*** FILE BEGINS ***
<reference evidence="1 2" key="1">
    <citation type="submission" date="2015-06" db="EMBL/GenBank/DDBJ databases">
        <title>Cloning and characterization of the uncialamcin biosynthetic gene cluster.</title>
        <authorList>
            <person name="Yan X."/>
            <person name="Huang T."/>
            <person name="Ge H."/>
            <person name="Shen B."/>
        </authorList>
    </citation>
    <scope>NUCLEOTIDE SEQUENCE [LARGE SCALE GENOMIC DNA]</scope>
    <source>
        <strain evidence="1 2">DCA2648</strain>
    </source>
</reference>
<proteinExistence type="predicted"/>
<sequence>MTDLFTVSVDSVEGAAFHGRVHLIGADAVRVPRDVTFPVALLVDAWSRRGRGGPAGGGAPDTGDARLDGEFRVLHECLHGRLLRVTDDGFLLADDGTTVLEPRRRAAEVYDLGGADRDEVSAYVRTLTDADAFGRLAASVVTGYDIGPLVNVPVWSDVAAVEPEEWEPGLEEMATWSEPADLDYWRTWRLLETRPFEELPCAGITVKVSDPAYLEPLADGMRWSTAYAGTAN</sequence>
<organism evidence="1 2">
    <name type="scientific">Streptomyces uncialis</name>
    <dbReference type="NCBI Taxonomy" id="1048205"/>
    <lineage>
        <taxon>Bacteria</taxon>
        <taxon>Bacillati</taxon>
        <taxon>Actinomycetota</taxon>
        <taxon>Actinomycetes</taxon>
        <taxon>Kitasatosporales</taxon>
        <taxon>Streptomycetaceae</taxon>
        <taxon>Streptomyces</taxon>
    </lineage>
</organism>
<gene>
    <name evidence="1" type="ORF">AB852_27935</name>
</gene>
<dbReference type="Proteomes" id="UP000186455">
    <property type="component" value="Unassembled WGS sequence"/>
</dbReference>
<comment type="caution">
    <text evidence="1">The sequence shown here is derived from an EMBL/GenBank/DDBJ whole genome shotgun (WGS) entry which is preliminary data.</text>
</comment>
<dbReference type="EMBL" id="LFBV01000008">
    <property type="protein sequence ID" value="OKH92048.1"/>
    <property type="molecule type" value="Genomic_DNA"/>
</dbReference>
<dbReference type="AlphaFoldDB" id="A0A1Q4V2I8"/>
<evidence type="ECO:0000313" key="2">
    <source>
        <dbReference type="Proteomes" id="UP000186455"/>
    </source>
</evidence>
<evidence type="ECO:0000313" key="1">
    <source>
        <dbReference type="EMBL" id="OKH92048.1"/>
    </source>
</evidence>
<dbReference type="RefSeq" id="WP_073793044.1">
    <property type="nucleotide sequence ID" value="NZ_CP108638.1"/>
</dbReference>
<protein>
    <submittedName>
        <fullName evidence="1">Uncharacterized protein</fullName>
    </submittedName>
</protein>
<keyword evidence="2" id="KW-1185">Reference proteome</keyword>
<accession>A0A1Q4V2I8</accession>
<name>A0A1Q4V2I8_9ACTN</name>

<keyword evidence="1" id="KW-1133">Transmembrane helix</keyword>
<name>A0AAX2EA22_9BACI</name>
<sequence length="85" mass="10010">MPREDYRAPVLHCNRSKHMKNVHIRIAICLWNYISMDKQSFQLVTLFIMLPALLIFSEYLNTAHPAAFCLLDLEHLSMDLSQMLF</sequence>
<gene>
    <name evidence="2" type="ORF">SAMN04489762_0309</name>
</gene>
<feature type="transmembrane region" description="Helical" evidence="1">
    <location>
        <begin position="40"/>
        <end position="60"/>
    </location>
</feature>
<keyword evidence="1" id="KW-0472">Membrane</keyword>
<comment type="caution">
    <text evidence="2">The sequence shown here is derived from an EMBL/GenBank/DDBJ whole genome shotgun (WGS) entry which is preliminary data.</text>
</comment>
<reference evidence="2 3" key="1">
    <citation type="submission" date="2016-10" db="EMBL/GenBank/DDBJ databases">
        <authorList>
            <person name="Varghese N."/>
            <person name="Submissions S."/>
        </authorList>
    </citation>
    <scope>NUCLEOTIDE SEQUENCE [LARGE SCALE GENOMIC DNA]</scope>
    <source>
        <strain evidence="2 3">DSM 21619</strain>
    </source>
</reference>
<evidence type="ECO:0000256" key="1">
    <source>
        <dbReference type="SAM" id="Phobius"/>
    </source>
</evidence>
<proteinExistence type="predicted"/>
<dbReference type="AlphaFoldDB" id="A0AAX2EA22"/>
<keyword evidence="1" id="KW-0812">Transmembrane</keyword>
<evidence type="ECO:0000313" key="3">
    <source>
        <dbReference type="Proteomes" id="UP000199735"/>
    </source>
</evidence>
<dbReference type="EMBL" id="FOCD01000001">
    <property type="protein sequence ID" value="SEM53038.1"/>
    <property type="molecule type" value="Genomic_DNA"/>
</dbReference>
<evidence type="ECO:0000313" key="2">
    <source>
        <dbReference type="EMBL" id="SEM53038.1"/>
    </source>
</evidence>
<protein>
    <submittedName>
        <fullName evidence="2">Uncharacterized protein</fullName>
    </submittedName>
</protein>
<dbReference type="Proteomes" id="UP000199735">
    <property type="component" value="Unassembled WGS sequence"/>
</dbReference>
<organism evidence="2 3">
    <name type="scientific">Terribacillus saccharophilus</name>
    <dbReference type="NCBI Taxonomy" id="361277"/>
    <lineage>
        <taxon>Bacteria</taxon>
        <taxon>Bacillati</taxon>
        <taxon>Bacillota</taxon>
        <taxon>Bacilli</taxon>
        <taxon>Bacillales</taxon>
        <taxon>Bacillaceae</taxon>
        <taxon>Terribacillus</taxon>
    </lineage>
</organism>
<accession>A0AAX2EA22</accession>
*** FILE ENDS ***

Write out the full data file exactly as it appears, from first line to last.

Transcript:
<reference evidence="1 2" key="1">
    <citation type="submission" date="2015-06" db="EMBL/GenBank/DDBJ databases">
        <title>Cloning and characterization of the uncialamcin biosynthetic gene cluster.</title>
        <authorList>
            <person name="Yan X."/>
            <person name="Huang T."/>
            <person name="Ge H."/>
            <person name="Shen B."/>
        </authorList>
    </citation>
    <scope>NUCLEOTIDE SEQUENCE [LARGE SCALE GENOMIC DNA]</scope>
    <source>
        <strain evidence="1 2">DCA2648</strain>
    </source>
</reference>
<proteinExistence type="predicted"/>
<sequence>MTDLFTVSVDSVEGAAFHGRVHLIGADAVRVPRDVTFPVALLVDAWSRRGRGGPAGGGAPDTGDARLDGEFRVLHECLHGRLLRVTDDGFLLADDGTTVLEPRRRAAEVYDLGGADRDEVSAYVRTLTDADAFGRLAASVVTGYDIGPLVNVPVWSDVAAVEPEEWEPGLEEMATWSEPADLDYWRTWRLLETRPFEELPCAGITVKVSDPAYLEPLADGMRWSTAYAGTAN</sequence>
<organism evidence="1 2">
    <name type="scientific">Streptomyces uncialis</name>
    <dbReference type="NCBI Taxonomy" id="1048205"/>
    <lineage>
        <taxon>Bacteria</taxon>
        <taxon>Bacillati</taxon>
        <taxon>Actinomycetota</taxon>
        <taxon>Actinomycetes</taxon>
        <taxon>Kitasatosporales</taxon>
        <taxon>Streptomycetaceae</taxon>
        <taxon>Streptomyces</taxon>
    </lineage>
</organism>
<gene>
    <name evidence="1" type="ORF">AB852_27935</name>
</gene>
<dbReference type="Proteomes" id="UP000186455">
    <property type="component" value="Unassembled WGS sequence"/>
</dbReference>
<comment type="caution">
    <text evidence="1">The sequence shown here is derived from an EMBL/GenBank/DDBJ whole genome shotgun (WGS) entry which is preliminary data.</text>
</comment>
<dbReference type="EMBL" id="LFBV01000008">
    <property type="protein sequence ID" value="OKH92048.1"/>
    <property type="molecule type" value="Genomic_DNA"/>
</dbReference>
<dbReference type="AlphaFoldDB" id="A0A1Q4V2I8"/>
<evidence type="ECO:0000313" key="2">
    <source>
        <dbReference type="Proteomes" id="UP000186455"/>
    </source>
</evidence>
<evidence type="ECO:0000313" key="1">
    <source>
        <dbReference type="EMBL" id="OKH92048.1"/>
    </source>
</evidence>
<dbReference type="RefSeq" id="WP_073793044.1">
    <property type="nucleotide sequence ID" value="NZ_CP108638.1"/>
</dbReference>
<protein>
    <submittedName>
        <fullName evidence="1">Uncharacterized protein</fullName>
    </submittedName>
</protein>
<keyword evidence="2" id="KW-1185">Reference proteome</keyword>
<accession>A0A1Q4V2I8</accession>
<name>A0A1Q4V2I8_9ACTN</name>

<keyword evidence="1" id="KW-1133">Transmembrane helix</keyword>
<name>A0AAX2EA22_9BACI</name>
<sequence length="85" mass="10010">MPREDYRAPVLHCNRSKHMKNVHIRIAICLWNYISMDKQSFQLVTLFIMLPALLIFSEYLNTAHPAAFCLLDLEHLSMDLSQMLF</sequence>
<gene>
    <name evidence="2" type="ORF">SAMN04489762_0309</name>
</gene>
<feature type="transmembrane region" description="Helical" evidence="1">
    <location>
        <begin position="40"/>
        <end position="60"/>
    </location>
</feature>
<keyword evidence="1" id="KW-0472">Membrane</keyword>
<comment type="caution">
    <text evidence="2">The sequence shown here is derived from an EMBL/GenBank/DDBJ whole genome shotgun (WGS) entry which is preliminary data.</text>
</comment>
<reference evidence="2 3" key="1">
    <citation type="submission" date="2016-10" db="EMBL/GenBank/DDBJ databases">
        <authorList>
            <person name="Varghese N."/>
            <person name="Submissions S."/>
        </authorList>
    </citation>
    <scope>NUCLEOTIDE SEQUENCE [LARGE SCALE GENOMIC DNA]</scope>
    <source>
        <strain evidence="2 3">DSM 21619</strain>
    </source>
</reference>
<evidence type="ECO:0000256" key="1">
    <source>
        <dbReference type="SAM" id="Phobius"/>
    </source>
</evidence>
<proteinExistence type="predicted"/>
<dbReference type="AlphaFoldDB" id="A0AAX2EA22"/>
<keyword evidence="1" id="KW-0812">Transmembrane</keyword>
<evidence type="ECO:0000313" key="3">
    <source>
        <dbReference type="Proteomes" id="UP000199735"/>
    </source>
</evidence>
<dbReference type="EMBL" id="FOCD01000001">
    <property type="protein sequence ID" value="SEM53038.1"/>
    <property type="molecule type" value="Genomic_DNA"/>
</dbReference>
<evidence type="ECO:0000313" key="2">
    <source>
        <dbReference type="EMBL" id="SEM53038.1"/>
    </source>
</evidence>
<protein>
    <submittedName>
        <fullName evidence="2">Uncharacterized protein</fullName>
    </submittedName>
</protein>
<dbReference type="Proteomes" id="UP000199735">
    <property type="component" value="Unassembled WGS sequence"/>
</dbReference>
<organism evidence="2 3">
    <name type="scientific">Terribacillus saccharophilus</name>
    <dbReference type="NCBI Taxonomy" id="361277"/>
    <lineage>
        <taxon>Bacteria</taxon>
        <taxon>Bacillati</taxon>
        <taxon>Bacillota</taxon>
        <taxon>Bacilli</taxon>
        <taxon>Bacillales</taxon>
        <taxon>Bacillaceae</taxon>
        <taxon>Terribacillus</taxon>
    </lineage>
</organism>
<accession>A0AAX2EA22</accession>